I recently got an email that sent a chill through me. It was a newsletter from a traditional publishing organization. This organization is geared toward publishers and editors, not toward writers. The newsletter was essentially an ad for an upcoming seminar that will teach publishers to understand intellectual property and expand their rights business. Why did this send a chill through me? Because the one […]
I had a dry spell for news during the month of March, but as the rains ease in the Northwest, the writing news dry spell ends as well. Or something like that. Yes, I’m mixing metaphors. And not very successfully. First, the latest volume of Fiction River just appeared. Sparks, edited by Rebecca Moesta, contains many marvelous young adult stories, all with a spark of […]
Book-shaming. I’ll be so happy if that term disappears because we no longer need it. Right now, however, I think it has moved to another part of the industry. Writers are suffering a lot of book-shaming right now. Or should I say publishing-shaming.
A lot of the stories I read this past year had wonderful plots. They had great characters and lovely twists. The stories were published, remember, and so they all had something unusual, something strong.
But that something generally wasn’t voice….
At this time last year, I wrote several pieces at year end about the state of the publishing industry. I had hoped to do the same this year. But I didn’t have time for cramming on the industry.
However, I did want to talk about the year end. I wanted to look forward as well. In doing so, I decided to read some of the blog posts other people have written about the state of their writing careers in December of 2015, and the plans they have for 2016.
I discovered a theme. And ironically, it was the same thing that Dean and I had been discussing.
I generally post my recommended reading list a month or three after I’ve done the reading. Which means that all of the holiday stories that I read get recommended in January or February. In 2011, I decided to do a compilation of past holiday recommends so that you can get them for the appropriate season.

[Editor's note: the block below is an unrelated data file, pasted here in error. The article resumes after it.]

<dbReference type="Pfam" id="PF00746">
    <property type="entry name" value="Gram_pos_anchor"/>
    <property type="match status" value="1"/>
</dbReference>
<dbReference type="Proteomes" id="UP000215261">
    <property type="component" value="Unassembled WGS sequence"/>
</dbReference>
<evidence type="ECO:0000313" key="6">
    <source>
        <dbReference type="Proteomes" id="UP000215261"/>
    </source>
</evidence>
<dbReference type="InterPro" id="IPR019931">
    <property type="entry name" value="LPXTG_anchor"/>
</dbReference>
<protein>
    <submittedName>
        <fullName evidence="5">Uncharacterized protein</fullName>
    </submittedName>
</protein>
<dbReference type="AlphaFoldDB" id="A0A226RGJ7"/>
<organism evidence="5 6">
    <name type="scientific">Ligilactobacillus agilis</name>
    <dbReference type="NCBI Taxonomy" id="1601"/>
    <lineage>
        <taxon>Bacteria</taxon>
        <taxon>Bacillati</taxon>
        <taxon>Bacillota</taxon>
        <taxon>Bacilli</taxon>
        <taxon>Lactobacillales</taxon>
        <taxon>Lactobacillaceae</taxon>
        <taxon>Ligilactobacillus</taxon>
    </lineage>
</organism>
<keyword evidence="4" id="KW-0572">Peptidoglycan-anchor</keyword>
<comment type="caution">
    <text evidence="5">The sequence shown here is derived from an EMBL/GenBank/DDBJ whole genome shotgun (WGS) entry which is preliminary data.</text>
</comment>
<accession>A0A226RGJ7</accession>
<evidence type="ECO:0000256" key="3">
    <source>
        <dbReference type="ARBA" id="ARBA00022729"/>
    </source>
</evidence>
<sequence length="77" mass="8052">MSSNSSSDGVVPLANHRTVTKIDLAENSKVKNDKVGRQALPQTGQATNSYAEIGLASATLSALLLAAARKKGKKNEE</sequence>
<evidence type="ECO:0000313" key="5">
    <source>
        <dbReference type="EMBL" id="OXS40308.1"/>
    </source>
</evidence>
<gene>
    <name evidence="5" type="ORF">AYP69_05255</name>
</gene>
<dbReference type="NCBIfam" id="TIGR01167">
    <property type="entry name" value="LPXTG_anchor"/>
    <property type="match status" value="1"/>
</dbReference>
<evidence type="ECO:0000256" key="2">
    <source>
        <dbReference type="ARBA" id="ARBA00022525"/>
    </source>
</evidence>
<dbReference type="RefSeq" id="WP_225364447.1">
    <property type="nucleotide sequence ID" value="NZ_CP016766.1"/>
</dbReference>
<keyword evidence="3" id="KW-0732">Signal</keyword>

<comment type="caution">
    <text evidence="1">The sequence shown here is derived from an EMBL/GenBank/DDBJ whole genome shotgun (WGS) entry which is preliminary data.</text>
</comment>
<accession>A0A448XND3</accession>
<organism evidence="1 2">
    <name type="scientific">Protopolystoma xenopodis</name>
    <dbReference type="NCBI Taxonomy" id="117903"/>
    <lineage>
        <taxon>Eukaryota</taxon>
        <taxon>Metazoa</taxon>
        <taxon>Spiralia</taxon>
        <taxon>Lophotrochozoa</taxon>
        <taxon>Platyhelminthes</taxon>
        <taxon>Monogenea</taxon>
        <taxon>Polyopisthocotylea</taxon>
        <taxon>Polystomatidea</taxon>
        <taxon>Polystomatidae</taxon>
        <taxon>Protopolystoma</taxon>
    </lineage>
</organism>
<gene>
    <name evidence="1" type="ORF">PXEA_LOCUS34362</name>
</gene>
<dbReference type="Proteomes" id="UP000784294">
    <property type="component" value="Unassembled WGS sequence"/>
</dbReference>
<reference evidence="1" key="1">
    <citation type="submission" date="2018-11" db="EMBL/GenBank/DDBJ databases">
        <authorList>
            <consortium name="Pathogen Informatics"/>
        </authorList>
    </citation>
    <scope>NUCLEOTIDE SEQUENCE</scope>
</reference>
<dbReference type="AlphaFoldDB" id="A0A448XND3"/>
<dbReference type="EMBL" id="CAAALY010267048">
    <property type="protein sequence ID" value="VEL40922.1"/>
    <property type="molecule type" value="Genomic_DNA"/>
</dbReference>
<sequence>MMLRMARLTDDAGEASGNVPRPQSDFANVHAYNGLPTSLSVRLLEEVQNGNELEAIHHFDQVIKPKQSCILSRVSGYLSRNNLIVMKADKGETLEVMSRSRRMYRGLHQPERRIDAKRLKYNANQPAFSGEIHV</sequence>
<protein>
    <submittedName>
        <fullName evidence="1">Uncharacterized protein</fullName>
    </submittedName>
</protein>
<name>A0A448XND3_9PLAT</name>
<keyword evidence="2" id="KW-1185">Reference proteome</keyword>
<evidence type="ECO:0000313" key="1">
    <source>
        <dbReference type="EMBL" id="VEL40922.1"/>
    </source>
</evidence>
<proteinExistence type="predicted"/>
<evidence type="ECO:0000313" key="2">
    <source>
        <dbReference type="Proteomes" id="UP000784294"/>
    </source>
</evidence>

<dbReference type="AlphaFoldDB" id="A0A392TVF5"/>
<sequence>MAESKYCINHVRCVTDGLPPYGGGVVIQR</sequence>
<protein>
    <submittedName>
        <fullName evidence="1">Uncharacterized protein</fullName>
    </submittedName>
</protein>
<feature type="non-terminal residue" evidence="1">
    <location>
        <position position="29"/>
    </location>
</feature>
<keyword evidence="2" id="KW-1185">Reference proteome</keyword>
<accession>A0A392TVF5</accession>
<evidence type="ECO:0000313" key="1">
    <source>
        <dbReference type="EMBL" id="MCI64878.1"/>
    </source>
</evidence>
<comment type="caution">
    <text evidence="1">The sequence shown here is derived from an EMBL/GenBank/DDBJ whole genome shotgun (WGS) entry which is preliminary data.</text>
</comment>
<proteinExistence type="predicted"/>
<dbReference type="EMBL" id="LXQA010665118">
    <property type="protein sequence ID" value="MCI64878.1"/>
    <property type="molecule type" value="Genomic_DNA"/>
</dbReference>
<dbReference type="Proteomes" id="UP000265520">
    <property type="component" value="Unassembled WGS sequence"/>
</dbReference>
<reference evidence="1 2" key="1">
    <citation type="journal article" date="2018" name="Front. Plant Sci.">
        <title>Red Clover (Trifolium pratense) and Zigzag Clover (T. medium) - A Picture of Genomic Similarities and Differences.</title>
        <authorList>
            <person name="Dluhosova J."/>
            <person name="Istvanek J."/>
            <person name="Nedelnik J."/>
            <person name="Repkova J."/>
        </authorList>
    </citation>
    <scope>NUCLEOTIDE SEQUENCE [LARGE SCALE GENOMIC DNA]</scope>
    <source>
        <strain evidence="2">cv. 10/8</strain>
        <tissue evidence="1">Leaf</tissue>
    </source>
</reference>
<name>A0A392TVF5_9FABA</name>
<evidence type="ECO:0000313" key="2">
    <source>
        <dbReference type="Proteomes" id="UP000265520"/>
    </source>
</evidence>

Marie Force wrote a lovely blog post this week on the five-year anniversary of her major success as an indie writer. She busts a few myths about her career in the post, and she’s very clear about her numbers, and the events that came together to launch her success. She’s written something similar before, but not in quite as organized a fashion. Take a look […]
What a week. I have a lot of news to share, most of which will save you money….
I’m sure you’ve all seen the first. Stephen King wrote one of his every-five-years or so essays defending the prolific writer. His essays are always a little defensive, because he’s writing for the literary crowd, and always a little perplexed, as if he’s not sure why people complain when someone writes fast. (I’m perplexed about that too.)
For years, I’ve enjoyed the Chicks in Chainmail anthologies, edited by Esther M. Friesner. Humor, fantasy, warrior women…what’s not to love? A year or so ago, she asked me to be in the latest volume, Chicks and Balances, which she edited with John Helfers. I thought about it, wasn’t really inspired by actual chainmail, so I thought about what armor really is, and when it’s needed…and somehow, I ended up at the Academy Awards, on the red carpet, with demons. Yeah, that makes sense—in a Rusch kinda way.